When determining how to protect specific confidential information, it is important to consider whether the terms of the confidentiality agreement offer at least the level of protection available under the common law.
When Will Confidential Information be Protected?
Under the common law, confidential information will be protected if the person claiming the confidentiality of the information can show that they have the sole right to benefit from the use of that information, someone else has wrongfully used it, and damages have been suffered as a result. The courts will also apply a multi-pronged test to determine the confidential nature of the information. This will include for example, the question of whether the information is generally unknown to others, subject to some measure of secrecy or protection, is in some way unique or novel etc.
Definition of Confidential Information
Under an NDA, the definition of confidential information can be expanded to provide contractual protection for information not considered confidential under the common law. Drafters beware! The way that confidential information is defined in the NDA could also turn out to be narrower than it would be under the common law.
When drafting the NDA, lay out all the terms that you wish to include, clearly setting out what it is that you are seeking to protect, and compare it to the common law. In some circumstances it will turn out that the common law could have offered better protection for the confidential information. If so, consider including the broader definition of confidential information in the NDA.
This could be especially important in the context of the sale of a business, where there are several bidders. If the confidential information is “defined” too narrowly, the successful bidder may run into the problem where the parties in question are utilizing the confidential/proprietorial information in a way that does not breach the agreement, but goes against the primary intentions of keeping the information out of the hands of the unsuccessful bidders. Ultimately, you may be permitting competitor organizations to use confidential information that was actually intended to remain confidential.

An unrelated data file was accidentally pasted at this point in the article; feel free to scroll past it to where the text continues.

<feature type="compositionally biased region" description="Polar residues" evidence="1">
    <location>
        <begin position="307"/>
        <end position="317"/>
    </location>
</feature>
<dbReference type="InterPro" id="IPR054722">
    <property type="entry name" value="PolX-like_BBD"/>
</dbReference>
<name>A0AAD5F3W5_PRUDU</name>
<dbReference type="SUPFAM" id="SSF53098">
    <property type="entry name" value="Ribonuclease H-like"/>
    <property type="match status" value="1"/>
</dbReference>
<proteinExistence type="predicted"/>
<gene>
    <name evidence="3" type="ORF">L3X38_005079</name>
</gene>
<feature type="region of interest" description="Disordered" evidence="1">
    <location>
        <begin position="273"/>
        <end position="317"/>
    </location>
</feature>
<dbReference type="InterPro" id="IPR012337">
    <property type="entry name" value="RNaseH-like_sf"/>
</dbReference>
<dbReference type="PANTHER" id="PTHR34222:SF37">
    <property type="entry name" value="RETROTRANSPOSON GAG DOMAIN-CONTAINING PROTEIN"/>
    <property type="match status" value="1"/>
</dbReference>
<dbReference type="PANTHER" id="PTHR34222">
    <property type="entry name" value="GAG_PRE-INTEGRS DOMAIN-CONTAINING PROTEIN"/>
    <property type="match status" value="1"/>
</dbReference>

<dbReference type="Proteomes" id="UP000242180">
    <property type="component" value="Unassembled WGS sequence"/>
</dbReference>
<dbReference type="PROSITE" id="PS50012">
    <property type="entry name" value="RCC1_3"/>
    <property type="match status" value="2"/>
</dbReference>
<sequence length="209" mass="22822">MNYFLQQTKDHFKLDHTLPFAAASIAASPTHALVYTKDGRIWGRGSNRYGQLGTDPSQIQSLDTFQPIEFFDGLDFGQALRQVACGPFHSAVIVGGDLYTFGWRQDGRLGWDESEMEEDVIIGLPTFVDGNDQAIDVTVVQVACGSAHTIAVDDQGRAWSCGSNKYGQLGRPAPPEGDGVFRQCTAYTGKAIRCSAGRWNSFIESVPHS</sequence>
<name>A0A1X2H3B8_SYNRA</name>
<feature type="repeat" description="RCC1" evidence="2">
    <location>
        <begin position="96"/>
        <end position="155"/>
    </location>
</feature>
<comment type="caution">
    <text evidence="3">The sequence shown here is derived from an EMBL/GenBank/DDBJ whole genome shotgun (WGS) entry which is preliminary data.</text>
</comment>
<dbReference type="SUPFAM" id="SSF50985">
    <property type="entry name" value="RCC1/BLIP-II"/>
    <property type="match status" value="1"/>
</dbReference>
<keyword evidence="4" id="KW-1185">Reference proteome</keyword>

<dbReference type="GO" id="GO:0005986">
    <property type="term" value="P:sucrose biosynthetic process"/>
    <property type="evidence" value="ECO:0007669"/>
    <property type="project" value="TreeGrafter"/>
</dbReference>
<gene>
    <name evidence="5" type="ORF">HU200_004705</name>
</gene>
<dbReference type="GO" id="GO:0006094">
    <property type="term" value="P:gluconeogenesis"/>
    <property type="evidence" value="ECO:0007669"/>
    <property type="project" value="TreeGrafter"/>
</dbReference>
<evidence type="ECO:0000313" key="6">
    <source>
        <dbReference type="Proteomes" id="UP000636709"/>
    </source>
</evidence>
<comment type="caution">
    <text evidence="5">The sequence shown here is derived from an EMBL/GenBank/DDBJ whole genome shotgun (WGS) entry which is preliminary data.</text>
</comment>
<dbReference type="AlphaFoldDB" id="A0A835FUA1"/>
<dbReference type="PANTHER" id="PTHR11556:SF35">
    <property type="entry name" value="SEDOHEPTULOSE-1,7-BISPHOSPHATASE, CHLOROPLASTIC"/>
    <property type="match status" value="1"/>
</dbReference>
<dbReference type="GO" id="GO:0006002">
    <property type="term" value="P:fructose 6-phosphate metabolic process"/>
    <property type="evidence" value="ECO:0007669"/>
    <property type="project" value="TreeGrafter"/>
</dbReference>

Application in Real-Life Cases
A prime example can be found in Novawest Resources inc.
v. Anglo American Exploration (Canada) Ltd. et al. 2006 BCSC 769. The case involved a dispute between a successful bidder for a mining property, and an unsuccessful bidder. The NDA covered confidential information used to stake new claims in “the area of influence”, which was defined to include a 1 kilometer zone. The unsuccessful bidder used the information to stake claims beyond the 1 kilometer zone, claiming that this did not breach the terms of the non-competition clause contained in the NDA.
The court agreed with this interpretation of the agreement, and concluded that the agreement permitted the unsuccessful bidder to stake anywhere outside the “area of influence”. Under the common law, the information was clearly confidential, and the unsuccessful bidder(s) would have been prevented from using the information to stake claims anywhere. Since the parties had voluntarily bound themselves to the terms of this agreement, they were held to the terms of their bargain. The court declined to read in the ‘extra’ restrictions of the common law.
- the definition of ‘confidential information’ should be drafted broadly to capture all of the information which is to be protected
- non-competition and non-use provisions should be drafted to include all types of competition and uses which are to be restricted
- comparing the definitions in the NDA with the protection offered under the common law can reveal any gaps in the NDA
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